Mary isn’t concerned at all with her own worthiness or capability—and her task is arguably far greater than speaking prophecy or even leading Israel out of slavery!
But she doesn’t ask, “Why?” or more specifically, “Why me?”
This reveals that Mary already has unshakable trust that what God promises to do, God will do.
Her abilities or lack thereof have nothing to do with it. She knows that all she has to do is offer herself, and God will do the rest.
We think of Moses and Isaiah and Jeremiah as humble in their protestations of weakness and incapacity, but they’re actually still thinking and talking about themselves.
Mary’s humility is so great that she knows her own characteristics are completely irrelevant.
She neither abases herself nor exalts herself.
She simply trusts herself completely to God, and trusts that God’s work in her and through her are all she needs to accomplish what God asks of her.
The third question Mary does not ask is, “When?”
We tend to ask God “when?” a lot.
“When will you bring me healing?”
“When will you soften my partner’s heart toward me?”
“When will you end this barren and dry season in my soul?”
Not Mary. This is a woman who does not need great big spiritual events in her life to make her trust or love God, and so when a great big spiritual event is promised by God, she does not need to know when it will happen.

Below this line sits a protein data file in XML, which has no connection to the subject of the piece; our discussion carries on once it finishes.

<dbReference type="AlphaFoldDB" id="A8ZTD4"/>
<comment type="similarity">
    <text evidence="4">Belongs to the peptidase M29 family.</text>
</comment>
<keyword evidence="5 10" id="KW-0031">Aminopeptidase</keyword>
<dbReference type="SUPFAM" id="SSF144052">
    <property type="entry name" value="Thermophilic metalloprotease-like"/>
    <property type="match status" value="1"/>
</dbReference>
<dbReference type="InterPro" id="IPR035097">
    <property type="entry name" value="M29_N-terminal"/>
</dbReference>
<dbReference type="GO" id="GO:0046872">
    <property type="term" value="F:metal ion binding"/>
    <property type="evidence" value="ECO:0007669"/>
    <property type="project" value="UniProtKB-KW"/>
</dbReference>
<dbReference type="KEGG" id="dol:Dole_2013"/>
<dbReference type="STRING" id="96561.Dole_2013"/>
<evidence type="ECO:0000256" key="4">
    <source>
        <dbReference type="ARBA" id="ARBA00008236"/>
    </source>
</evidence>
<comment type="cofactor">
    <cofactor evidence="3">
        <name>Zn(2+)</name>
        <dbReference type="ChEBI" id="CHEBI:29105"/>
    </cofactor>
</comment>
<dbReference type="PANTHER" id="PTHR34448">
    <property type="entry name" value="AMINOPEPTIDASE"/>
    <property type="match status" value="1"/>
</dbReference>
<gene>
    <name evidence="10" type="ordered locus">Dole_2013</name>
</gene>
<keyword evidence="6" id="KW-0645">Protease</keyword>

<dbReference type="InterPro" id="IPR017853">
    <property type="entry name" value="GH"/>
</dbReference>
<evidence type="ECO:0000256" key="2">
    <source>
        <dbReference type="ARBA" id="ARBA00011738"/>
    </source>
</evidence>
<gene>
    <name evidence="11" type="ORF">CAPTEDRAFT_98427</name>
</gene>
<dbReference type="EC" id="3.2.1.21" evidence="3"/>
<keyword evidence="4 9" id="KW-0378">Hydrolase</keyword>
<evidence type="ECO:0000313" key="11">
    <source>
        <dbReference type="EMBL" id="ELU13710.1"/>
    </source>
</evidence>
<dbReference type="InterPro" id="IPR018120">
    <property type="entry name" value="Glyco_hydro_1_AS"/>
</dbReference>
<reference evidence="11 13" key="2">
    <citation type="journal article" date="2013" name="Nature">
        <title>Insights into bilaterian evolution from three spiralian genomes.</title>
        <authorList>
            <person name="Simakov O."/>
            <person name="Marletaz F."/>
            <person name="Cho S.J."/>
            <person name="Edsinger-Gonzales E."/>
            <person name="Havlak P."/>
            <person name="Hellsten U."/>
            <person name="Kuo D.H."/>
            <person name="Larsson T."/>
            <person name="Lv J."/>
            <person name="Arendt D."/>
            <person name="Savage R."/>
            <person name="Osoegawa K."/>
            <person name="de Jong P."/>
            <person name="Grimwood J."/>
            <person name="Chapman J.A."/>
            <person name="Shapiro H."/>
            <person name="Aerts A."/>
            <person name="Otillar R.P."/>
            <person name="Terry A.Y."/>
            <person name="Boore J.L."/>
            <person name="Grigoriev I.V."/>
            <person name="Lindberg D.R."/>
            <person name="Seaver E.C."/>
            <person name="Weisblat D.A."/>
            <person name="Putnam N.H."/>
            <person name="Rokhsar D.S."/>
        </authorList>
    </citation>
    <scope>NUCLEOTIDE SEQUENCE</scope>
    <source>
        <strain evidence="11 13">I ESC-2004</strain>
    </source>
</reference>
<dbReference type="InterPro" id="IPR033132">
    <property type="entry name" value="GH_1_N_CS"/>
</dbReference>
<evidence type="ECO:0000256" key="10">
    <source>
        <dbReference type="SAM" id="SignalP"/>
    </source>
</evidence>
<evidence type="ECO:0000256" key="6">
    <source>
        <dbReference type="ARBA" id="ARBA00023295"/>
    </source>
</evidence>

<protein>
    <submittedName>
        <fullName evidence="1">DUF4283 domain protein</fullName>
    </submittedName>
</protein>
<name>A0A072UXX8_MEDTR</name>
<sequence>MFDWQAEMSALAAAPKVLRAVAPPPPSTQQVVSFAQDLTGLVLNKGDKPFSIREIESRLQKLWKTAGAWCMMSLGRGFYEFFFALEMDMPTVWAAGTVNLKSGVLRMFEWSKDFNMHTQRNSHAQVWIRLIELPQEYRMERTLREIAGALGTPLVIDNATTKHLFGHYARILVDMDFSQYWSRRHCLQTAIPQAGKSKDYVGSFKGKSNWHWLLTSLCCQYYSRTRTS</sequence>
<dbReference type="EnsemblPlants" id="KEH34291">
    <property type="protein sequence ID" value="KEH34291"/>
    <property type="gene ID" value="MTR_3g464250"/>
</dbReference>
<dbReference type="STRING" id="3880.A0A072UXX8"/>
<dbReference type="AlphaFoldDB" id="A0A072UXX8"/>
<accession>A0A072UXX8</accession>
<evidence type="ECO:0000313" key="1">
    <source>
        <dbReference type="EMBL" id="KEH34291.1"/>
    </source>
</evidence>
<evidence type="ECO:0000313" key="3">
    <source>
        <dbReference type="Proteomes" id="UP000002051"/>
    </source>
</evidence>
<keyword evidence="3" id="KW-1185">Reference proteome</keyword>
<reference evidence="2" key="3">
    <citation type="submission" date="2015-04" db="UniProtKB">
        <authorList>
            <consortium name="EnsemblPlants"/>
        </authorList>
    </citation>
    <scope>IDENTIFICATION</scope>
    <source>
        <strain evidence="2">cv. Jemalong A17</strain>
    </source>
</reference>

Be it 2 months or 20 years hence, Mary will be ready.
And whether the wait is long and she feels no further consolation or encouragement, or so short that she feels completely unprepared, Mary is saying yes to God’s timeline, however it unfolds.
Nor does she ask “when?” as a leading question, with all kinds of implied hints about when this would be convenient for her.
“After I get married,” would be a number one choice for her.
Even “never, thanks” would be a reasonable response.
But Mary doesn’t ask “when?” because her trust in God is simply that great.
Every question Mary refrains from asking reveals to us even more how deep the soul of this Nazarene girl is.
She knows God, and she knows God knows her, and she places the entirety of her personhood on that foundation. That is why she was chosen.
Mary asks only one question, and it is as self-revealing as the questions she doesn’t ask.
She asks, “How?”
“How can this be, since I am a virgin?”
What I love about this question is that is goes way past any of the philosophical meanings of what is happening or even the insecure questions of identity.